2016! It's a new year and a great time to make resolutions that will help you achieve future goals. Goals are very different from person to person -- losing a few unwanted pounds, saving more money, traveling more, or getting that promotion at the office, to name a few.
While you know you want to have a family someday -- this just might not be the right time. In fact, a recent survey, Infertility in America, found that a majority of Millennials are not planning to start having children until their mid-30s. This is much later than the peak "biological" age of fertility, which is in your 20s.
Right now the speed of life is fast, but it doesn't mean you can't plan ahead. Fortunately, there's a way to help keep your options open as life races forward. Fertility preservation offers women a safe and effective way to freeze or preserve eggs at their current age in order to help maximize their fertility in the future.
- The average woman is born with 1-2 million eggs.
- By the time you start puberty that number drops to 300,000-500,000 and by age 37, a woman's egg reserve can drop to as low as 25,000.
- It's not just about quantity, it's about quality: By the time a woman is 35 years old, her egg quality significantly decreases leading to an increased risk of genetic and fertility issues.
Consider ovarian screening tests
Women considering freezing their eggs have options that make it simple for an OB/GYN or fertility specialist to evaluate the ovarian reserve, or remaining pool of eggs. It's important to note, however, that these tests only measure a current moment in time - they do not predict the length of time until the pool of eggs is depleted, nor can they perfectly predict fertility.
- Follicle-Stimulating Hormone (FSH): A blood test that measures hormone levels and can help indicate the status of a woman's ovarian reserve.
- Anti-Mullerian Hormone (AMH): A protein hormone that can be measured in the blood at any time in the menstrual cycle as a marker for ovarian reserve.
- Pelvic Ultrasound: Evaluates basal antral follicle count (BAFC), which estimates how many eggs are resting in the ovaries.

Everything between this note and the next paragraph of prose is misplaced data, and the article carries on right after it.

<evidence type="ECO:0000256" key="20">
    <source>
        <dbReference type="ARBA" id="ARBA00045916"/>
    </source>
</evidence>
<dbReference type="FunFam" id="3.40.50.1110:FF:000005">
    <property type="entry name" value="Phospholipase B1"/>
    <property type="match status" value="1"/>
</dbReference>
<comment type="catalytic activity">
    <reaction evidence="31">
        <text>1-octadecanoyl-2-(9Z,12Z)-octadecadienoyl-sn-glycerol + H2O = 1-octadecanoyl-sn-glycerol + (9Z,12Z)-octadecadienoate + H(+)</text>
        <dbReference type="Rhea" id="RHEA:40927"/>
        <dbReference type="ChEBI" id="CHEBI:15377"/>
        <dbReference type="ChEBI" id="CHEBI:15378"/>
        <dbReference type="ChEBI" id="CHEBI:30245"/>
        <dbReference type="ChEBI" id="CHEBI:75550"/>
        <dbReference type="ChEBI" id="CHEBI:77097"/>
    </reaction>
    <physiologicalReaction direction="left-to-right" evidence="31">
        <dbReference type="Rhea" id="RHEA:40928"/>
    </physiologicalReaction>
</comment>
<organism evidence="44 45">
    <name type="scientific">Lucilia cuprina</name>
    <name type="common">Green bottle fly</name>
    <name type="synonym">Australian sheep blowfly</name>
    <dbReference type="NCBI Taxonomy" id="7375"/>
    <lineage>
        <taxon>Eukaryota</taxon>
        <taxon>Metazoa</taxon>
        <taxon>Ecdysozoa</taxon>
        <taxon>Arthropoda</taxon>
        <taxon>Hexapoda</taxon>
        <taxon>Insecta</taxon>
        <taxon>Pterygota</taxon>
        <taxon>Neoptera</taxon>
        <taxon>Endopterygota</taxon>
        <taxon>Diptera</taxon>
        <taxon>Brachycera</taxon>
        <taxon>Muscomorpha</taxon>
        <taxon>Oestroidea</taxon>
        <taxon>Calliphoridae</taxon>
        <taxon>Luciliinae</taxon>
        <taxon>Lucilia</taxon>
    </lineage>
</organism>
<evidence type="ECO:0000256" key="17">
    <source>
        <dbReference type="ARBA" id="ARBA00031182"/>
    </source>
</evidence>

The egg freezing process
Initially, egg freezing was introduced to help cancer patients undergoing chemotherapy preserve their fertility. However, as women began looking for new ways to ensure they could start families later in life, they turned to egg freezing as a way to halt egg-aging-related infertility. In 2012, the "experimental" label for egg preservation was removed because of new scientific advancements that dramatically improved success rates - vitrification, a process that involves rapid freezing.
The vitrification process allows eggs to be instantly frozen in a way that preserves egg quality and limits the risk of damage being done during the freezing and thawing process. Furthermore, this allows the egg to remain frozen indefinitely - up until they are needed.
The egg freezing process takes approximately 10 days and includes hormone injections, regular monitoring and the actual egg retrieval which takes less than 30 minutes. The average woman can expect approximately six eggs from the procedure.
What to know first
- Do your research: Select a reputable lab with the latest technology and best-in-class techniques.
- Check how experienced the lab is with egg preservation, and make sure they are adept at the latest vitrification or freezing processes.
- Eggs are fragile; not all eggs will survive. A good embryology lab will handle the precious cargo with care and expertise.
You don't need to plan your life around having kids - life moves too fast for that. But if having a family may be part of a future New Year's resolution, fertility preservation can help you wait until the time is right for you.